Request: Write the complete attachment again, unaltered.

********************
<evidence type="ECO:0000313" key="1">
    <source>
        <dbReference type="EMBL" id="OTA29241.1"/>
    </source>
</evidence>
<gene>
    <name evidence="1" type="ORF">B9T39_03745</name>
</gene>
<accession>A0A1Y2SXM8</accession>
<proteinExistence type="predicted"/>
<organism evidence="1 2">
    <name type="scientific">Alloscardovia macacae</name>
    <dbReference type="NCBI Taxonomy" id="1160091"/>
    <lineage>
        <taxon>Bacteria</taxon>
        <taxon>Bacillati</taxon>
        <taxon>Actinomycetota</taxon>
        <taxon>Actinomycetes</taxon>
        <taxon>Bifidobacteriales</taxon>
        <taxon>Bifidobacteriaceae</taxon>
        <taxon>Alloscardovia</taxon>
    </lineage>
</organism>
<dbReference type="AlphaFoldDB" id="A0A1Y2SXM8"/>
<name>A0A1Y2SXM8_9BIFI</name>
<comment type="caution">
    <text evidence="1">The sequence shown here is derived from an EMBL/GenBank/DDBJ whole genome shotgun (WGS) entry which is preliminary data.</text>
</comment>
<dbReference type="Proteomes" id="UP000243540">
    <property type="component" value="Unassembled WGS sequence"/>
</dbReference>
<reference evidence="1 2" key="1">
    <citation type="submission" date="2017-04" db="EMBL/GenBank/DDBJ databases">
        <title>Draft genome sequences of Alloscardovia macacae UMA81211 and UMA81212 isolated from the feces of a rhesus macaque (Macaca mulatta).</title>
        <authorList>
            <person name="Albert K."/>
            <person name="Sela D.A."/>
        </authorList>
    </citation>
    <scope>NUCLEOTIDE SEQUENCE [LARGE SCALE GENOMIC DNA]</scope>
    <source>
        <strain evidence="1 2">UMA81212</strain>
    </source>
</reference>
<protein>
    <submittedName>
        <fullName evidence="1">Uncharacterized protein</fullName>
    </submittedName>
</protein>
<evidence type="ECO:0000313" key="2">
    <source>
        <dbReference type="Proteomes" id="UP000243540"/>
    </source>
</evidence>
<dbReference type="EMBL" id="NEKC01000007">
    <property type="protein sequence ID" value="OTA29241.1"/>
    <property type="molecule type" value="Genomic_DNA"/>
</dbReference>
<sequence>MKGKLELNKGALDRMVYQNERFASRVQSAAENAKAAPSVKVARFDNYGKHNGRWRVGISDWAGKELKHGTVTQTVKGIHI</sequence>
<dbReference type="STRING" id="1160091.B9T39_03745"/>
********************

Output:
<evidence type="ECO:0000313" key="1">
    <source>
        <dbReference type="EMBL" id="OTA29241.1"/>
    </source>
</evidence>
<gene>
    <name evidence="1" type="ORF">B9T39_03745</name>
</gene>
<accession>A0A1Y2SXM8</accession>
<proteinExistence type="predicted"/>
<organism evidence="1 2">
    <name type="scientific">Alloscardovia macacae</name>
    <dbReference type="NCBI Taxonomy" id="1160091"/>
    <lineage>
        <taxon>Bacteria</taxon>
        <taxon>Bacillati</taxon>
        <taxon>Actinomycetota</taxon>
        <taxon>Actinomycetes</taxon>
        <taxon>Bifidobacteriales</taxon>
        <taxon>Bifidobacteriaceae</taxon>
        <taxon>Alloscardovia</taxon>
    </lineage>
</organism>
<dbReference type="AlphaFoldDB" id="A0A1Y2SXM8"/>
<name>A0A1Y2SXM8_9BIFI</name>
<comment type="caution">
    <text evidence="1">The sequence shown here is derived from an EMBL/GenBank/DDBJ whole genome shotgun (WGS) entry which is preliminary data.</text>
</comment>
<dbReference type="Proteomes" id="UP000243540">
    <property type="component" value="Unassembled WGS sequence"/>
</dbReference>
<reference evidence="1 2" key="1">
    <citation type="submission" date="2017-04" db="EMBL/GenBank/DDBJ databases">
        <title>Draft genome sequences of Alloscardovia macacae UMA81211 and UMA81212 isolated from the feces of a rhesus macaque (Macaca mulatta).</title>
        <authorList>
            <person name="Albert K."/>
            <person name="Sela D.A."/>
        </authorList>
    </citation>
    <scope>NUCLEOTIDE SEQUENCE [LARGE SCALE GENOMIC DNA]</scope>
    <source>
        <strain evidence="1 2">UMA81212</strain>
    </source>
</reference>
<protein>
    <submittedName>
        <fullName evidence="1">Uncharacterized protein</fullName>
    </submittedName>
</protein>
<evidence type="ECO:0000313" key="2">
    <source>
        <dbReference type="Proteomes" id="UP000243540"/>
    </source>
</evidence>
<dbReference type="EMBL" id="NEKC01000007">
    <property type="protein sequence ID" value="OTA29241.1"/>
    <property type="molecule type" value="Genomic_DNA"/>
</dbReference>
<sequence>MKGKLELNKGALDRMVYQNERFASRVQSAAENAKAAPSVKVARFDNYGKHNGRWRVGISDWAGKELKHGTVTQTVKGIHI</sequence>
<dbReference type="STRING" id="1160091.B9T39_03745"/>